Sunday, 20 March 2011
1. The average Facebook user spends more than 55 minutes a day on the site. They use the Like button nine times a month and write 25 comments each month. (Blimey!)
2. The Licensing Act of 1872 (UK) states that it is illegal to operate a cow whilst drunk.
3. London Hackney Cabs must carry a bale of hay and a sack of oats (For the horses of course!). What's hillarious is that these laws have not changed for over 100 years and aparently some taxi firms have tiny bales of hay manufactured so that drivers can stay within the law!
4. Pregnant woman can relieve themselves anywhere without fear of breaking any laws! (Seriously, even in a policemans helmet if she so desired!)
5. It is illegal to ride an ugly horse in Washington.
6. According to Florida law, anyone who takes a bath must wear clothes.
7. If you yelled for 8 years, 7 months and 6 days, you would have produced enough sound energy to heat one cup of coffee.
8. An iceberg contains more heat than a lit match.
9. In ancient Rome, when a man testified in court he would swear on his testicles.
10. Laughter is a proven way to lose weight! (Bring on the comedy!)
Sunday, 13 March 2011
I got my Uni results this week.
I am officially on cloud nine!!
I got my distinction!! *grins*
I now officially have a post grad diploma with distinction in organisation and community development. *does happy dance*
(I still have my dissertation to do which will, hopefully, convert my diploma to a masters)
Sunday, 6 March 2011
When Chris and I met he introduced me to people like Michael Moore and Charlie Brooker and it was through their musings on our political systems that I began to take an interest. When we moved to Thailand I really started to see how important politics is and what impact policies can have on the population. I started to find politics fasinating and Chris and I went to a number of lectures given on the topic (we even met Thailand's current Prime Minister!). When we got back to the UK that interest stayed with me but I still didn't really understand our system.
Going back to Uni was a big turning point in my interest....I guess it kind of had to be since I've been studying things like 'Social Structures and Policy', 'Issues in contemporary Health Policy' and 'Community Development' (which covered the impact policy has had on our population over the years). I have discovered that I am becoming quite a political animal....I still don't know all the in's and out's of it all, and I am not about to pretend I do, but I am now a hell of a lot more 'aware' than I ever have been before.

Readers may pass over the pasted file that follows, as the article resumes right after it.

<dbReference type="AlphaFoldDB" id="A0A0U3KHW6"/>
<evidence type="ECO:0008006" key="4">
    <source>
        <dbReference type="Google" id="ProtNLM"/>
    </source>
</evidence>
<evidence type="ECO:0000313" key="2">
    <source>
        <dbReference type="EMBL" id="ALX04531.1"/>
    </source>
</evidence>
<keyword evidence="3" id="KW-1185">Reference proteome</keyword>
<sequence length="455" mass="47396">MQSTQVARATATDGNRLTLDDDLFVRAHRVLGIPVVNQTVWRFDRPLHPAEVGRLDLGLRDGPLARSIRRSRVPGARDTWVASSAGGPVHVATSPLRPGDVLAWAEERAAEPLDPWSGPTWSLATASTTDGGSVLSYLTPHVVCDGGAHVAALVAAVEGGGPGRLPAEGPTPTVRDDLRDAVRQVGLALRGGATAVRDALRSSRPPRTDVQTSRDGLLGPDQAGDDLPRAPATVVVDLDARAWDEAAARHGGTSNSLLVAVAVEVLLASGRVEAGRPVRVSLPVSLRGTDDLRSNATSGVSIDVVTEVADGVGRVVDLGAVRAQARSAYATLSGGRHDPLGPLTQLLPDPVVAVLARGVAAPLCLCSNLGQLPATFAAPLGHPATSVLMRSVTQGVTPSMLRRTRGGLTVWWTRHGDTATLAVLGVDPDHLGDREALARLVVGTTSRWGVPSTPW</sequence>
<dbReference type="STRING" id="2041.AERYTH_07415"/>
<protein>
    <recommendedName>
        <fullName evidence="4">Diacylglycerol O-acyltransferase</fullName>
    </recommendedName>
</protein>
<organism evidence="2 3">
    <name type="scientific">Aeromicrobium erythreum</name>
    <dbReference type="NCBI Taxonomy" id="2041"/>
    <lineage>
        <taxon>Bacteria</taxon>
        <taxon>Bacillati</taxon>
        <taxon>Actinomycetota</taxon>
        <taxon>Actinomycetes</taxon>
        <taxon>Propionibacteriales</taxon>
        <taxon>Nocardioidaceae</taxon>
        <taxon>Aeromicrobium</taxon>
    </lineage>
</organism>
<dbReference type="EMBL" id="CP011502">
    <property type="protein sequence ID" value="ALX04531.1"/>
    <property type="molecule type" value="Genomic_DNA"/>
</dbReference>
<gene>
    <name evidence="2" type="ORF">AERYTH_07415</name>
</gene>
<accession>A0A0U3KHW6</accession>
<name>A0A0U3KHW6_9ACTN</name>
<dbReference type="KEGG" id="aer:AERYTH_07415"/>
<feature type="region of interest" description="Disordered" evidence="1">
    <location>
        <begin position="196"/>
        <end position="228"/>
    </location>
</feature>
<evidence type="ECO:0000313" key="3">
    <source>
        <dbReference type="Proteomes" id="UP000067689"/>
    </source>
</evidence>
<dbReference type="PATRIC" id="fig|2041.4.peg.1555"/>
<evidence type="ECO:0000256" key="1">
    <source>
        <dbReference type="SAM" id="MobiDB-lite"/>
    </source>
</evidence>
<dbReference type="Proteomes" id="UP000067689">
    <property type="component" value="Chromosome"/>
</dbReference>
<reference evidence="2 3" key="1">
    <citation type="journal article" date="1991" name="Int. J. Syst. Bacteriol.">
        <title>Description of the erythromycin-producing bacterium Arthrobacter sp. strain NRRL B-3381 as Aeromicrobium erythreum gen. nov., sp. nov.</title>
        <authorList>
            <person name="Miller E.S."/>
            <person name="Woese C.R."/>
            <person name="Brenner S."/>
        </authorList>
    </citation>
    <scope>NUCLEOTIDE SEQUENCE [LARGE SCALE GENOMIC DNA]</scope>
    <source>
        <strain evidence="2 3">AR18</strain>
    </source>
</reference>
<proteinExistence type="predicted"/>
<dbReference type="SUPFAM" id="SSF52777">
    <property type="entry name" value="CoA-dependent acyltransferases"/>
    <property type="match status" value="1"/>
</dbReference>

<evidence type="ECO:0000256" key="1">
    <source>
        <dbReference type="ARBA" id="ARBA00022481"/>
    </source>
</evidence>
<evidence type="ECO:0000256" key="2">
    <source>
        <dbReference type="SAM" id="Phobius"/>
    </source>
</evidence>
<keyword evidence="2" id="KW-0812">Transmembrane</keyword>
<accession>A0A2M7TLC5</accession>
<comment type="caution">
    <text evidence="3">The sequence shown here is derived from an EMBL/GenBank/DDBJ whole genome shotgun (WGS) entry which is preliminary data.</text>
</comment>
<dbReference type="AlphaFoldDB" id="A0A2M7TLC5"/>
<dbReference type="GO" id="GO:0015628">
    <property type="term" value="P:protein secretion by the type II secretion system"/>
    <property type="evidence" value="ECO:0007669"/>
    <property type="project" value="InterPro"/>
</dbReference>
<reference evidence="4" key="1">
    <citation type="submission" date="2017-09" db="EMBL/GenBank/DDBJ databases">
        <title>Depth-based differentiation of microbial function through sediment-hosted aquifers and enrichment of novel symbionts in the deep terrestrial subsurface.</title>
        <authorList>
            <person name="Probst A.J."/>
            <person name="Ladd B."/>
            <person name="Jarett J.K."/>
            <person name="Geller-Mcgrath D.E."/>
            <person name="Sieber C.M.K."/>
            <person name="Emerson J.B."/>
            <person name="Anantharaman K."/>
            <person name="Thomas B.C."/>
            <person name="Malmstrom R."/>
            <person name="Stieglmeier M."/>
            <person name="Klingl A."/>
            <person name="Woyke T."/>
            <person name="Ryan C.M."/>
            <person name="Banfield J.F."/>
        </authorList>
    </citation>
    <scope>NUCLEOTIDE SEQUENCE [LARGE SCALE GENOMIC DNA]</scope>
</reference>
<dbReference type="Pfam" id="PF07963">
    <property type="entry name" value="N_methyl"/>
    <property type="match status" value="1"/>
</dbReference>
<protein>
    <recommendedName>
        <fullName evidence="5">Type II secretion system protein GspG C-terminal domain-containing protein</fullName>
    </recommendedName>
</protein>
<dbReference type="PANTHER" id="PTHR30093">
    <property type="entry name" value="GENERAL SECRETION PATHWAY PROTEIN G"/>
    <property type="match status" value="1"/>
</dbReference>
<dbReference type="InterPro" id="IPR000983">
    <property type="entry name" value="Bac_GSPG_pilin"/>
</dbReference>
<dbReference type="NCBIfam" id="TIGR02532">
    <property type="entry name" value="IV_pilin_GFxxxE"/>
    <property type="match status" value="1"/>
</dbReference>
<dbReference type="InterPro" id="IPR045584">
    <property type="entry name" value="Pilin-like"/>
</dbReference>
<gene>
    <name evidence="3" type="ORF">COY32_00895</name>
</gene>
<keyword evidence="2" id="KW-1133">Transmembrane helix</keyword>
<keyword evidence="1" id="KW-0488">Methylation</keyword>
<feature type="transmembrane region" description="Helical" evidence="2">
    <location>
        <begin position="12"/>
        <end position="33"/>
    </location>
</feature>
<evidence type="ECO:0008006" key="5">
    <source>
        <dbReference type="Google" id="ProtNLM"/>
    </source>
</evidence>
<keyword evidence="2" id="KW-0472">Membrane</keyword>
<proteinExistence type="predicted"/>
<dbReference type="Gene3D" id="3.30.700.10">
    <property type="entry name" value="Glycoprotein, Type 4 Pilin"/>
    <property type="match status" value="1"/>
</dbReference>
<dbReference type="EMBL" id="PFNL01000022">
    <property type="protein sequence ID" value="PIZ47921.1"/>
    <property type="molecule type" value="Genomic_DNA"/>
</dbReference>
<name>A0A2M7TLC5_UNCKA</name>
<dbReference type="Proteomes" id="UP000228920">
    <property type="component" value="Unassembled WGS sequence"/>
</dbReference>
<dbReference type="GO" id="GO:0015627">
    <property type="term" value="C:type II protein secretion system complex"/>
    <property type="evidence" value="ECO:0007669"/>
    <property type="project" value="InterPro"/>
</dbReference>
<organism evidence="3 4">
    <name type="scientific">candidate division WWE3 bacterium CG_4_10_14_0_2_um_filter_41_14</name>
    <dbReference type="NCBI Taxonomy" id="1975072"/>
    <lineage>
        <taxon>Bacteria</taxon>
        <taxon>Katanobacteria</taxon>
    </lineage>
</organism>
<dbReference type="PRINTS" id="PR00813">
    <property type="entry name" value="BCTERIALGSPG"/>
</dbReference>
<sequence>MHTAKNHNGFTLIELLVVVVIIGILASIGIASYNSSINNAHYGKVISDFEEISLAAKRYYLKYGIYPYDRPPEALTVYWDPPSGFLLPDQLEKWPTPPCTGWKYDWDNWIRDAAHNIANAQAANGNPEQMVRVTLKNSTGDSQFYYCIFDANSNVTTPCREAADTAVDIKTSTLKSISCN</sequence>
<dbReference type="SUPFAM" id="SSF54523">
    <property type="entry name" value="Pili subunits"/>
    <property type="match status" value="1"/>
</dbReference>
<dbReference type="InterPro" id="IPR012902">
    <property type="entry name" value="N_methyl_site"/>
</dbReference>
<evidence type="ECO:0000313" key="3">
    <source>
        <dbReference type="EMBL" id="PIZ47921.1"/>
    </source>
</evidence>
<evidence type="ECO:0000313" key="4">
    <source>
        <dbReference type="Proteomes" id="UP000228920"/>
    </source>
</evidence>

I am going on my first ever protest on Wednedsay. Yes folks, I feel so strongly about what our current Governmnent are proposing to do to our NHS that I am going to march through London with a whole load of others in protest. Blimey!
I've read the White Paper 'Equity and Excellence: Liberating the NHS' that lays out the plans and I did a ton of research on the topic for my last Uni assignment. This is an extract from my assignment (Feel free to skip it if your not interested)
The World Trade Organisations (WTO) main aim is to see free market trade in the provision of public services. With the decline in revenue generated from manufacturing, caused by increased international competition, US and European corporations are now looking to capture a share of the GDP spent on public sector services. ‘Many governments are deregulating and privatising public-service funding and delivery’ (Price, Pollock and Shaoul, 1999: 1889) and the UK Government is one of them. They have done this by contracting out services, introducing public-private partnerships and by introducing compulsory competitive tendering. Many changes, of which the public may be generally unaware, have occurred within the health sector; there have been changes to resource allocation with money now following the individual rather than resources being allocated on area needs. Additionally corporations within the health care system have been set up along commercial lines, with Acute Trusts and PCT’s being required to break even ‘after having made a profit for their owners (the Government) equivalent to a 6% return on capital’ (Price, Pollock and Shaoul, 1999: 1891) - which means finance (and not health-care) may be the top priority; and by getting rid of new public funding for capital projects the privatisation of public funds has been achieved.
The effect of these initiatives has been devastating and has had a major impact on both funding and services; ‘the introduction of the private finance initiative to the acute hospital sector in the National Health Service has resulted in a reduction of 30% in capacity at the hospitals concerned and of 20% in clinical budgets and workforce’ (Price, Pollock and Shaoul, 1999: 1892). It is clear that the involvement of these private organisations will have an impact on the delivery of health policy locally.
It's only going to get worse under the proposed plans so on Wednesday the 9th of March I will be pulling on my comfy shoes and joining others at 5pm at the Royal London Hospital (Opposite Whitechapel Tube Station) to march along Whitechapel road, through the city (Home of the Banks) to Barts and The London Hospital. I am going to stand up and be counted!